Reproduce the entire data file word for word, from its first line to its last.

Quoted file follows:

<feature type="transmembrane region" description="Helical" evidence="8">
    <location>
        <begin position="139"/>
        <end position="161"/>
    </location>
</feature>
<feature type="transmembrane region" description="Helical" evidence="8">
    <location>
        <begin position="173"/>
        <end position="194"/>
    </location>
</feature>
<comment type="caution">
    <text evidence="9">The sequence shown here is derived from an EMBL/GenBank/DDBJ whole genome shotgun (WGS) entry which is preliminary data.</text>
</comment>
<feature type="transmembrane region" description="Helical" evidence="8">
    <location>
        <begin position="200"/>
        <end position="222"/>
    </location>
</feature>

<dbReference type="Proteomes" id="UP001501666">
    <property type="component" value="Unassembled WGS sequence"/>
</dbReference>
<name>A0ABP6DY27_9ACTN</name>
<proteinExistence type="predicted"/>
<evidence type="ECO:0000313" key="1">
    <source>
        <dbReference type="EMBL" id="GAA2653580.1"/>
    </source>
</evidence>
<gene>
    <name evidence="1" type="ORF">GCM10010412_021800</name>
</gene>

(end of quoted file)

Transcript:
<feature type="transmembrane region" description="Helical" evidence="8">
    <location>
        <begin position="139"/>
        <end position="161"/>
    </location>
</feature>
<feature type="transmembrane region" description="Helical" evidence="8">
    <location>
        <begin position="173"/>
        <end position="194"/>
    </location>
</feature>
<comment type="caution">
    <text evidence="9">The sequence shown here is derived from an EMBL/GenBank/DDBJ whole genome shotgun (WGS) entry which is preliminary data.</text>
</comment>
<feature type="transmembrane region" description="Helical" evidence="8">
    <location>
        <begin position="200"/>
        <end position="222"/>
    </location>
</feature>

<dbReference type="Proteomes" id="UP001501666">
    <property type="component" value="Unassembled WGS sequence"/>
</dbReference>
<name>A0ABP6DY27_9ACTN</name>
<proteinExistence type="predicted"/>
<evidence type="ECO:0000313" key="1">
    <source>
        <dbReference type="EMBL" id="GAA2653580.1"/>
    </source>
</evidence>
<gene>
    <name evidence="1" type="ORF">GCM10010412_021800</name>
</gene>